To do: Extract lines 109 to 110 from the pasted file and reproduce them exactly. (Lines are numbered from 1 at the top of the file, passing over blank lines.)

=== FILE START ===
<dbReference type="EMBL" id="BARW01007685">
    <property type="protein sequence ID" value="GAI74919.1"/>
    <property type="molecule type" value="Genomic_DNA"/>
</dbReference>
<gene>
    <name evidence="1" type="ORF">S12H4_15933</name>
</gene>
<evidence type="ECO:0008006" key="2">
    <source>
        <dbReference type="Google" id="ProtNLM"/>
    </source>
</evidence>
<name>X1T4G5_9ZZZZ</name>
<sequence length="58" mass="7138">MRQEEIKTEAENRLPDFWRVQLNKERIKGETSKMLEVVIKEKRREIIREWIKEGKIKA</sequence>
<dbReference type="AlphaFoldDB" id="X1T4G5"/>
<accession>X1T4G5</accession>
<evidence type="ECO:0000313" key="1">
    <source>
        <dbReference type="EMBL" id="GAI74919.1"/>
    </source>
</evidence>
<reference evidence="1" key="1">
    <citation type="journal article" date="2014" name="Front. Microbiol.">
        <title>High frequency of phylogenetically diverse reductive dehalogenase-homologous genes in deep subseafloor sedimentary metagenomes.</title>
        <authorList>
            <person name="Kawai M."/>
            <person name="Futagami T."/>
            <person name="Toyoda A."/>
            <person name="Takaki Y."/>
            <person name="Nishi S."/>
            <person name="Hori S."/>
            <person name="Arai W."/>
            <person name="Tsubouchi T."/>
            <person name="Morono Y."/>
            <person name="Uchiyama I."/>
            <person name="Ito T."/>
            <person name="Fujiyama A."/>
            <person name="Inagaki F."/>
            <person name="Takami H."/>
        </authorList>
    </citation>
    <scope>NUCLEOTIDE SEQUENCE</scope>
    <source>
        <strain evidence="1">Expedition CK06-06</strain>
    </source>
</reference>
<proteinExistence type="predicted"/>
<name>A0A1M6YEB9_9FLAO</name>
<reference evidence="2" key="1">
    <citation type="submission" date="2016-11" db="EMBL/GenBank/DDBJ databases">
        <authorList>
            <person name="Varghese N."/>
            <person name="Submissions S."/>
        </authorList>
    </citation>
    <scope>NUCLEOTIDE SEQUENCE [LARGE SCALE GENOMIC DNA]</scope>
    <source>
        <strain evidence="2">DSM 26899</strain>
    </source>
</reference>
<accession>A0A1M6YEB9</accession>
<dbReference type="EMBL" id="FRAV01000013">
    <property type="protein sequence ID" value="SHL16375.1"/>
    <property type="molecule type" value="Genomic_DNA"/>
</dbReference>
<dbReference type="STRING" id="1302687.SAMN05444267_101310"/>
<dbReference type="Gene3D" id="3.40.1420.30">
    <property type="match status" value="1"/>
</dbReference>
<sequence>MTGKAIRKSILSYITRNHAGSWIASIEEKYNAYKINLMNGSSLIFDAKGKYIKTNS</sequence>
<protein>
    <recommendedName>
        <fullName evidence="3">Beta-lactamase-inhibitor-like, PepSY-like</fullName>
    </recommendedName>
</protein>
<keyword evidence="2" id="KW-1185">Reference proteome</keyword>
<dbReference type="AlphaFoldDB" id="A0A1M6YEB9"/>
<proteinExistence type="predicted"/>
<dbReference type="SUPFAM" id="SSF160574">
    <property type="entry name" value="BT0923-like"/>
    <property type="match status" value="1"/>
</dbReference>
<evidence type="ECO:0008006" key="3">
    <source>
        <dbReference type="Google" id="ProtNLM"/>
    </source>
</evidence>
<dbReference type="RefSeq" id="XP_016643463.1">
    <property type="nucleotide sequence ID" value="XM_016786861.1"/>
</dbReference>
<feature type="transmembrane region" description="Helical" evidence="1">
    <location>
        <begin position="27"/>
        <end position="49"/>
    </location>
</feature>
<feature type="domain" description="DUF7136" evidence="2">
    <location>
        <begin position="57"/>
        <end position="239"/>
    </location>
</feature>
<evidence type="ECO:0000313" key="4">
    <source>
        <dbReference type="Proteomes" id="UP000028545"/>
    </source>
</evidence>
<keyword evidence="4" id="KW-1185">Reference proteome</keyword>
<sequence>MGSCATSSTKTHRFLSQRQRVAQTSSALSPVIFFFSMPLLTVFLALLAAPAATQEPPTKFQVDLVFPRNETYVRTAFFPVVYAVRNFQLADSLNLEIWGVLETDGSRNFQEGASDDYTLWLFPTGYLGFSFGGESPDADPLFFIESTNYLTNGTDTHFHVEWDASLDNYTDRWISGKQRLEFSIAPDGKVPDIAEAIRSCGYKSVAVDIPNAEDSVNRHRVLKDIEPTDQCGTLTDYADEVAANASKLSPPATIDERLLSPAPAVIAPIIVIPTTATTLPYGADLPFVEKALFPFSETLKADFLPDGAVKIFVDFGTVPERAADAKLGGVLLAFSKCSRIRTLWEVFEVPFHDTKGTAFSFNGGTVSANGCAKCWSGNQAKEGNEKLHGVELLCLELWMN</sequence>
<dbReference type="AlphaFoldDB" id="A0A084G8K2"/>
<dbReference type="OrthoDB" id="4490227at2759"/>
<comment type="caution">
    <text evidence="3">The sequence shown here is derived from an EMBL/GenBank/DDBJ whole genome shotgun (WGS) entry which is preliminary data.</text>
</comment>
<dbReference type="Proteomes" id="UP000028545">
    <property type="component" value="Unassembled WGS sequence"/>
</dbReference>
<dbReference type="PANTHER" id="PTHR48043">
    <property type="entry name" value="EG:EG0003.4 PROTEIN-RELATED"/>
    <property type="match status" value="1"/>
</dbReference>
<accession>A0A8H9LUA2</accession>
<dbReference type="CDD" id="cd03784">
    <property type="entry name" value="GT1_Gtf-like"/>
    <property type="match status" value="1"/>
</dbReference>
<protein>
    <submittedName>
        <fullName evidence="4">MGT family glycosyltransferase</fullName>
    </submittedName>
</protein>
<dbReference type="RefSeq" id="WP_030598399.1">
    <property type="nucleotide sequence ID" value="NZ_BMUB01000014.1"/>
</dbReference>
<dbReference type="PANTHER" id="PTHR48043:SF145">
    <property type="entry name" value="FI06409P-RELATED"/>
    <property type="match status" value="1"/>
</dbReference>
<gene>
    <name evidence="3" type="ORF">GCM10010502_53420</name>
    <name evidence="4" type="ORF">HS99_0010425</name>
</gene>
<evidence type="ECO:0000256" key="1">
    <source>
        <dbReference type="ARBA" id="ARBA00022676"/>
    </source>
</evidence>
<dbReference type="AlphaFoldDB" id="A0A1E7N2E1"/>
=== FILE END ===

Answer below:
<sequence>MGSCATSSTKTHRFLSQRQRVAQTSSALSPVIFFFSMPLLTVFLALLAAPAATQEPPTKFQVDLVFPRNETYVRTAFFPVVYAVRNFQLADSLNLEIWGVLETDGSRNFQEGASDDYTLWLFPTGYLGFSFGGESPDADPLFFIESTNYLTNGTDTHFHVEWDASLDNYTDRWISGKQRLEFSIAPDGKVPDIAEAIRSCGYKSVAVDIPNAEDSVNRHRVLKDIEPTDQCGTLTDYADEVAANASKLSPPATIDERLLSPAPAVIAPIIVIPTTATTLPYGADLPFVEKALFPFSETLKADFLPDGAVKIFVDFGTVPERAADAKLGGVLLAFSKCSRIRTLWEVFEVPFHDTKGTAFSFNGGTVSANGCAKCWSGNQAKEGNEKLHGVELLCLELWMN</sequence>
<dbReference type="AlphaFoldDB" id="A0A084G8K2"/>